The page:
The Undefeated on ESPN+ debuted this week a new Black History Always special entitled “Rhoden’s Road Trip,” exploring the origin, traditions, and legacy of intercollegiate football at Historically Black Colleges and Universities (HBCUs).
The documentary is reported and presented by award-winning journalist William C. “Bill” Rhoden, The Undefeated’s writer-at-large and an HBCU alum. His first experience as a student-athlete was the famed 1968 football game between his Morgan State Bears and Grambling Tigers at a sold-out Yankees Stadium.
The 45-minute piece captures Rhoden as he travels thousands of miles over seven days, exploring the “Golden Era” of college football at HBCUs.There is also a companion written piece on The Undefeated.
“A key aspect of this story is how Bill captures the richness of HBCUs through the prism of its sports culture,” said Raina Kelley, Vice President and Editor-in-Chief, The Undefeated. “Bill traveled more than 2,500 miles to bring us a glimpse of the brilliance and beauty supporting the black experience in America.”
Executive Producer Sharon Mathews created “Rhoden’s Road Trip” to refocus attention on the history and impact of HBCUs in America.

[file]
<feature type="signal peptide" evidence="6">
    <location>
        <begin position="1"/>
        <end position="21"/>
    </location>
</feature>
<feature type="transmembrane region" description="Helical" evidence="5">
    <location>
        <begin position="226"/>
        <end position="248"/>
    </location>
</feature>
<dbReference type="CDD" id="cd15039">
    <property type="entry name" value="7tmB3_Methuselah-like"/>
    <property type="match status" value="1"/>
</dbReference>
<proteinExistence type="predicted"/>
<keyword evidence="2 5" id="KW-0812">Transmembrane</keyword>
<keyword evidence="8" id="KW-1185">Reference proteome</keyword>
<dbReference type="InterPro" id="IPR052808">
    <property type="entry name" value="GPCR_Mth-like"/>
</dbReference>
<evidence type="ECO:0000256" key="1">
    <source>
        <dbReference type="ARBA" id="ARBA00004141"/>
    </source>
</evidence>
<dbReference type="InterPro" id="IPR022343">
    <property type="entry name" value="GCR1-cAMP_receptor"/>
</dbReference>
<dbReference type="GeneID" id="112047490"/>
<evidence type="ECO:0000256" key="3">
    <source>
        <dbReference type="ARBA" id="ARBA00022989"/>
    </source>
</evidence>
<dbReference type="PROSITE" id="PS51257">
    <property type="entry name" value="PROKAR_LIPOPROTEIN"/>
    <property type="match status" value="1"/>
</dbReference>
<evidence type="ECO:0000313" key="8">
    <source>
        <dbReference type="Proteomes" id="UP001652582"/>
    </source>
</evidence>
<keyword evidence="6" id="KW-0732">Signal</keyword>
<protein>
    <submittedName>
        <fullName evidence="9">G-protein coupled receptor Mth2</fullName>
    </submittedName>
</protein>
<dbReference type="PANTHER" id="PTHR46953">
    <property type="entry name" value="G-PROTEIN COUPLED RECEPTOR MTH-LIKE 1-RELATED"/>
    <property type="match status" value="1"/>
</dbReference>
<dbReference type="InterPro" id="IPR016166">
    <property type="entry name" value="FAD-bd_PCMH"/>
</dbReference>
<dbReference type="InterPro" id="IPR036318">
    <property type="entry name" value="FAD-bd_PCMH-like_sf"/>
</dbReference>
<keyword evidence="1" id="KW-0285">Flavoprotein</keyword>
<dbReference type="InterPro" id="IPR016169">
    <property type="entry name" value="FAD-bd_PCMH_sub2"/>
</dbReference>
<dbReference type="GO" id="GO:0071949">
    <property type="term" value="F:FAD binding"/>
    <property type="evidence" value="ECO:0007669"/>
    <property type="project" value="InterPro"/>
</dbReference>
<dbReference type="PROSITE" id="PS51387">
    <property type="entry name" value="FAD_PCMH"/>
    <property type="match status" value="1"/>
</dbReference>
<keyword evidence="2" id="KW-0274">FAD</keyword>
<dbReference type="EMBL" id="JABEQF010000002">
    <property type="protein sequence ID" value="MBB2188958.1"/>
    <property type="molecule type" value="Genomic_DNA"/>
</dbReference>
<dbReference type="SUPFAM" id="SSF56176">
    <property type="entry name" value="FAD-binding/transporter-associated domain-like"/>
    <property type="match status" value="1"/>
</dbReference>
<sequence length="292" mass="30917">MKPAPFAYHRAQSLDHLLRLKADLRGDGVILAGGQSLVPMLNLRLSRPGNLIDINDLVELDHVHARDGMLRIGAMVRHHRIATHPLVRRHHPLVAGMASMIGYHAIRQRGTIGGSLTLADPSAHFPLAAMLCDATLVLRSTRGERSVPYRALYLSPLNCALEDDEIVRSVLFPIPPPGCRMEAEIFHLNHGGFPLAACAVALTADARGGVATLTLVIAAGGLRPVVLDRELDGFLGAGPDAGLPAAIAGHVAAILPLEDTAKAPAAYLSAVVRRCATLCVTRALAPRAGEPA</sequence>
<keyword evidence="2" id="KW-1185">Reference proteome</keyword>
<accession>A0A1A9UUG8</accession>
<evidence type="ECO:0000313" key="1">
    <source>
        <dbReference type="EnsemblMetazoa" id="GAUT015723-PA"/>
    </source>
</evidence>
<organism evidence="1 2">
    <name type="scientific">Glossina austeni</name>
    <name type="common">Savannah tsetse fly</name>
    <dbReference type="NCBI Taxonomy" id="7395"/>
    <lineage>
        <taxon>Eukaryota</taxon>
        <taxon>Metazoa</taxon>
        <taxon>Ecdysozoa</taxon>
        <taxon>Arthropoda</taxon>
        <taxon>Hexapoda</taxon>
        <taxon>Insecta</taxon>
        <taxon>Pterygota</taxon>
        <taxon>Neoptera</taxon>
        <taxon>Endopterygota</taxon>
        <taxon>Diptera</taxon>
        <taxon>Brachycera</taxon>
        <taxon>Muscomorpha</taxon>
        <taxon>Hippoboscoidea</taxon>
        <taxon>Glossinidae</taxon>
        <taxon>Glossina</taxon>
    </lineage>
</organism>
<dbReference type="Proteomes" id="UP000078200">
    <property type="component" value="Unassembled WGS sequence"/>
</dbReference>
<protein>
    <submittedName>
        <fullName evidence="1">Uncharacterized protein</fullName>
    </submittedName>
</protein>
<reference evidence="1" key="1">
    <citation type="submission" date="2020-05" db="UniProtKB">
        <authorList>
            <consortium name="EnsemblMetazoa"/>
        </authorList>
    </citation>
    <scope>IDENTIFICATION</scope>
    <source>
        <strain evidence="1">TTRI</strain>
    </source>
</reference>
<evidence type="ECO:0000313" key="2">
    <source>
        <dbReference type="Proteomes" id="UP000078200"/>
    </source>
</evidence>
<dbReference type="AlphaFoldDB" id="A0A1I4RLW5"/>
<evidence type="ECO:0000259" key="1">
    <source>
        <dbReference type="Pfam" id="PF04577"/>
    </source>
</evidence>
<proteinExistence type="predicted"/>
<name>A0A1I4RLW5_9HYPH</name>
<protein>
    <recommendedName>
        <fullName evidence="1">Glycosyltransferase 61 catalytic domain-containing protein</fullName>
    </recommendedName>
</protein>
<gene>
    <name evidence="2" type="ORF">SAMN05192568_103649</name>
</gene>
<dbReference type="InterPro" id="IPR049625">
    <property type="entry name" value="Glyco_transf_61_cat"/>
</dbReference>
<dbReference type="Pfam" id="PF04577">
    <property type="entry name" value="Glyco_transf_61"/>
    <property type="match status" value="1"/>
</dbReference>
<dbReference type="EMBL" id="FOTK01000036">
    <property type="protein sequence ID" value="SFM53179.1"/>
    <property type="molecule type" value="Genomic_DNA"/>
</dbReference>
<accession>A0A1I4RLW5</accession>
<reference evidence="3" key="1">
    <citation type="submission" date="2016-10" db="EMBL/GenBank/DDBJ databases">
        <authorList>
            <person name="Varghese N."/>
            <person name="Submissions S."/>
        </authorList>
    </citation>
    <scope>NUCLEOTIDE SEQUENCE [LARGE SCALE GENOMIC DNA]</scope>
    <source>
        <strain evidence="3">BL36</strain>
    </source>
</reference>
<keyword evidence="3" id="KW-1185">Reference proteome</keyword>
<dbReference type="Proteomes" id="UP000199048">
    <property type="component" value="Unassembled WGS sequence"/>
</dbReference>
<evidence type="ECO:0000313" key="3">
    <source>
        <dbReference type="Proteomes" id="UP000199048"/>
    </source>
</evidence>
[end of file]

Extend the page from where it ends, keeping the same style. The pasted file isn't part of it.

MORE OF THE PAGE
“A lot of attention has been given to HBCU football recently, but how many people truly know the stories that have made these schools the way we know them today?” said Matthews. “This project is an origin story, a reintroduction to African American history told through experiences in intercollegiate sports that date back to the first HBCU football game in 1892.”
In the documentary, Rhoden tells the origin story of HBCU football in Salisbury, N.C. – the 1892 game between Johnson C. Smith University and Livingstone College. He also travels to Florida A&M University in Tallahassee, Fla., for a report about the FAMU “Marching 100” band and the vaunted FAMU Rattlers football program.
Other stops on “Rhoden’s Road Trip” include an interview with legendary Grambling Tiger James “Shack” Harris, the first Black quarterback to start a game in the NFL (Orlando, Fla.); Birmingham, Ala., for a look at the University of Southern California’s historic 1970 victory over the University of Alabama’s all-white team; and this year’s Southern Heritage Classic between NFL legends and HBCU coaches Deion Sanders (Jackson State) and Eddie George (Tennessee State) in Memphis, Tenn.